Likewise, I learned from a great leader to take full accountability for your team and everything they do. If you follow this advice and learn from poor leaders you will surely be less likely to be a rooster. Oh and yes, I actually own chickens and a rooster. My leadership skills haven’t yet convinced my rooster I am his friend! Still working on him!

    • Karin Hurt

      Phil, Thanks so much. So great to have you join the conversation. Ahh yes, I’m a big believer in learning all you can from an imperfect boss.. that way at least your pain is worth something 😉 P.s. Owning chickens is on my bucket list…

  2. Terri Klass

    Had to laugh as I read your post, Karin because I kept thinking about all the cocky roosters I’ve met along the way.

    Like so many others, I am so turned off to leaders who think it is only about them and can’t see the strengths and values in those around them. I recently worked with a cocky rooster and the thing is once you delve deeper, there is more to them. Not that it is our job to delve. The big downside of this particular “full-of-himself” leader was that his team began withholding important information from him. Sharing went out the door and so did a good outcome of their project.

    Thanks Karin and have a great weekend!!

    • Karin Hurt

      Terri, So agree… it’s always worth delving further.

  3. LaRae Quy

    I had to laugh with you on this one, Karin…you must have had a GREAT time writing it!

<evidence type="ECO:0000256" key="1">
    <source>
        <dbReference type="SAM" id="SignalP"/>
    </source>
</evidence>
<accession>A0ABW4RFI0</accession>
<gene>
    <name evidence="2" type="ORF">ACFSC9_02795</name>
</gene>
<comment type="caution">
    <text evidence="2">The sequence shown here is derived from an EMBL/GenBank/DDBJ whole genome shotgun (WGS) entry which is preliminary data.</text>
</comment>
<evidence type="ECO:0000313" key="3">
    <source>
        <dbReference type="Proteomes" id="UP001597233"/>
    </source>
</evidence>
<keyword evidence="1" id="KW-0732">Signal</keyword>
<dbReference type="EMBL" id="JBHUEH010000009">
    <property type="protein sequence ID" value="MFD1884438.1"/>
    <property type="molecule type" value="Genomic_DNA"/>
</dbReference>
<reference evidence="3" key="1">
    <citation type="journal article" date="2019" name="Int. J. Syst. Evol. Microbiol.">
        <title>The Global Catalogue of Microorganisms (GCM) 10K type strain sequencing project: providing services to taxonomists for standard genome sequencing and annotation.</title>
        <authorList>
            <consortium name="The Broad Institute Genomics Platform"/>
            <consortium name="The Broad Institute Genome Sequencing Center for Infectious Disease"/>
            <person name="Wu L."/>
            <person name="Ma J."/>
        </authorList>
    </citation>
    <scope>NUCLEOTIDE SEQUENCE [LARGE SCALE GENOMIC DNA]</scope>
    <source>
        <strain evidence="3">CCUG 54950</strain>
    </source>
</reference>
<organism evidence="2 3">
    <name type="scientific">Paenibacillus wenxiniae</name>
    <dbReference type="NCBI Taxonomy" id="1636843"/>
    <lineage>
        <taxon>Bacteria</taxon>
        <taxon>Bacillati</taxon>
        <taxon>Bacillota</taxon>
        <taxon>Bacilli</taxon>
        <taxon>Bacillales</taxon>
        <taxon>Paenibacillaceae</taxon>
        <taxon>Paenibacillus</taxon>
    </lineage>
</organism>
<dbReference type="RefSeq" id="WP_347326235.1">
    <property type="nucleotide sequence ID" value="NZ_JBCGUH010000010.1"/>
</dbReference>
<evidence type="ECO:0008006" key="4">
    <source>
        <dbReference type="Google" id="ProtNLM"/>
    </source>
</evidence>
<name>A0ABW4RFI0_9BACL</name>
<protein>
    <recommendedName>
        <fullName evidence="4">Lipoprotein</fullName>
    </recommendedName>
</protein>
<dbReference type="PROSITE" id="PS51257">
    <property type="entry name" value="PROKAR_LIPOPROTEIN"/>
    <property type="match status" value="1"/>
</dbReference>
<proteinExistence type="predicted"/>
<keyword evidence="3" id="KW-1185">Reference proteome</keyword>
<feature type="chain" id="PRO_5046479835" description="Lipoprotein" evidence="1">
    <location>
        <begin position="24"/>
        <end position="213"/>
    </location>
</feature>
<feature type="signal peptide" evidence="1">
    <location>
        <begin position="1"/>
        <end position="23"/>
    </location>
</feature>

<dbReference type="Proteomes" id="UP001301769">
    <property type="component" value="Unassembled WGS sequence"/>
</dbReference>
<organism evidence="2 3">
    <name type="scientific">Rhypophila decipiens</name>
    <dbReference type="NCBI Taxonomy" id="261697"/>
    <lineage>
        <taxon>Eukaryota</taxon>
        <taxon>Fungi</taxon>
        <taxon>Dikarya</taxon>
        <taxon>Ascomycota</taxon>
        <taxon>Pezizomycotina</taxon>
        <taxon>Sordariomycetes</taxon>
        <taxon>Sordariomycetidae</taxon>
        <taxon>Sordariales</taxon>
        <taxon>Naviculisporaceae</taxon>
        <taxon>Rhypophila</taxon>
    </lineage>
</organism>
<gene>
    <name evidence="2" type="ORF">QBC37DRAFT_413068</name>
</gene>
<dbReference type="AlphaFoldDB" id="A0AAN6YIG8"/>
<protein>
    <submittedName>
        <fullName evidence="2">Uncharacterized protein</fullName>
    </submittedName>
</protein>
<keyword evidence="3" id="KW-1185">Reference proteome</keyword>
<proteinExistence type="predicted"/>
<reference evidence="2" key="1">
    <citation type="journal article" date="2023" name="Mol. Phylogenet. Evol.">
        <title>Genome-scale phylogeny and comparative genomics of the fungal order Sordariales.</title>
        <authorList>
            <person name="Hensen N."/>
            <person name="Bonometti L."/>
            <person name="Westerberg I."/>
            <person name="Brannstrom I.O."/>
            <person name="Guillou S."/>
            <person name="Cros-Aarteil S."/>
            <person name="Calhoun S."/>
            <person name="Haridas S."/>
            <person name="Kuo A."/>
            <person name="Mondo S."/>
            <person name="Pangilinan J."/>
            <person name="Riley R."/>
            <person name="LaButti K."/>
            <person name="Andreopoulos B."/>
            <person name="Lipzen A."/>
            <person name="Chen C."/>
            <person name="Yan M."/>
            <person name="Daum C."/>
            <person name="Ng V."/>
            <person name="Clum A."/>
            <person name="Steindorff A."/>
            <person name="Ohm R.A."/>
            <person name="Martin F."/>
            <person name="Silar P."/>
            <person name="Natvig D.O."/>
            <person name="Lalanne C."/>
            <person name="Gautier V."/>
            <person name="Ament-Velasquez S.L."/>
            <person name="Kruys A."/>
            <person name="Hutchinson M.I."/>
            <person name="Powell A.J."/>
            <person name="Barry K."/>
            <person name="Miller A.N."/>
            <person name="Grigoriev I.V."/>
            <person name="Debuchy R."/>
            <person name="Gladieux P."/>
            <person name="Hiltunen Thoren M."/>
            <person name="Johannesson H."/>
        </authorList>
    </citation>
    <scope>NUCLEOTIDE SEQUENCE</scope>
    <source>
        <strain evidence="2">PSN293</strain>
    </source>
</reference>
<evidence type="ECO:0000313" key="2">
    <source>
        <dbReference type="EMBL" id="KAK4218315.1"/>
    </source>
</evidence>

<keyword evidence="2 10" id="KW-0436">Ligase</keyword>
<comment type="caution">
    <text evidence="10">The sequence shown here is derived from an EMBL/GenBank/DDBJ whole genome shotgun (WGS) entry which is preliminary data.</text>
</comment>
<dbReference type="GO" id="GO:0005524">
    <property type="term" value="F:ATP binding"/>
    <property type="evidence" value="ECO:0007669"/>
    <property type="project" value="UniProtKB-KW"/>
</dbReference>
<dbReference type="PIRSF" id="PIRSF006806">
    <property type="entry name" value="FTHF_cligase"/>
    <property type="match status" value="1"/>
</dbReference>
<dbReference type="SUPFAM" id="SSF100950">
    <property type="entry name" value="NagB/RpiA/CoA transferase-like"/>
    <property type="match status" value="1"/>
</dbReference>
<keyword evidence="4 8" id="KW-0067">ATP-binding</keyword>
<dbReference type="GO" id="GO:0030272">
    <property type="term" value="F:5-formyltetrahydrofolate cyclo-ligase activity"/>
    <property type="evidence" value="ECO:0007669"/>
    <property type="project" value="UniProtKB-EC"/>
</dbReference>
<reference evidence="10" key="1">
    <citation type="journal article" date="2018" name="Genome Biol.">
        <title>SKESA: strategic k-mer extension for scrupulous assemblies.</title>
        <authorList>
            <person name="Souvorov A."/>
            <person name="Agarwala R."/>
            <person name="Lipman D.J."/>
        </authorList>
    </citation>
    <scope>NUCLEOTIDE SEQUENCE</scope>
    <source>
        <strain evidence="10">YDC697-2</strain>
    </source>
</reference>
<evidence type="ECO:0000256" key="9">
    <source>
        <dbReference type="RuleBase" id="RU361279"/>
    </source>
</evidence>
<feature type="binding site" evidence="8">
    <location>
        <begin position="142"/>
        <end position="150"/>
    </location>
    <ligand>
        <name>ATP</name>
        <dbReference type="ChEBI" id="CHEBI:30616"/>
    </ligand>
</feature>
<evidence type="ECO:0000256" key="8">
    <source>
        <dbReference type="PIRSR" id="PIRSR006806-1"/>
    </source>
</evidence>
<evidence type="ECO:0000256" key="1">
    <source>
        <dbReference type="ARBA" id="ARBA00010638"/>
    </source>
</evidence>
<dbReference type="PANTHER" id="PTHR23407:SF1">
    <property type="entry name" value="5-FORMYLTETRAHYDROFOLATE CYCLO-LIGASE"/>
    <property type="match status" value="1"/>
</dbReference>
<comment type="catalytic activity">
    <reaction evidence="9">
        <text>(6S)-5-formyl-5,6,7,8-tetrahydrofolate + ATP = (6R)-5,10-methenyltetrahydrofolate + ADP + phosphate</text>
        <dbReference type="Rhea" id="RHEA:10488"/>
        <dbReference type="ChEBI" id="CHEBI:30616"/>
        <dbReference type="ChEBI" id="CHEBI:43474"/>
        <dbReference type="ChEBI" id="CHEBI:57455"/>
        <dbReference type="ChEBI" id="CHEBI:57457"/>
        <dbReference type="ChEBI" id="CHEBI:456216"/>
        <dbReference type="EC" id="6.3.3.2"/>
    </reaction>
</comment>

I’ve known and worked with many roosters in my time…I often called them peacocks because they liked to strut around looking, sounding, and acting tough.

    There is perhaps no larger personal joy that taking one of them down 🙂 BUT, I always made sure I remained friends with my peacocks because they often thought they “still” ruled the roost…..

    • Karin Hurt

      LaRae, Indeeed, it was a lot of fun! Keep you peacocks close.

  4. Alex Sandro Alves Miranda

    Morning, Karin! Excellent article,such we are lefting the reflection it. Congratulations and such have you much success.


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Karin Hurt

Karin Hurt helps human-centered leaders find clarity in uncertainty, drive innovation, and achieve breakthrough results.  She’s the founder and CEO of Let’s Grow Leaders, an international leadership development and training firm known for practical tools and leadership development programs that stick. She’s the award-winning author of four books including Courageous Cultures: How to Build Teams of Micro-Innovators, Problem Solvers, and Customer Advocates and Winning Well: A Manager’s Guide to Getting Results-Without Losing Your Soul and a hosts the popular Asking For a Friend Vlog on LinkedIn. A former Verizon Wireless executive, Karin was named to Inc. Magazine’s list of great leadership speakers. Karin and her husband and business partner, David Dye, are committed to their philanthropic initiative, Winning Wells – building clean water wells for the people of Cambodia.

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7 Practical Ways to be a Bit More Daring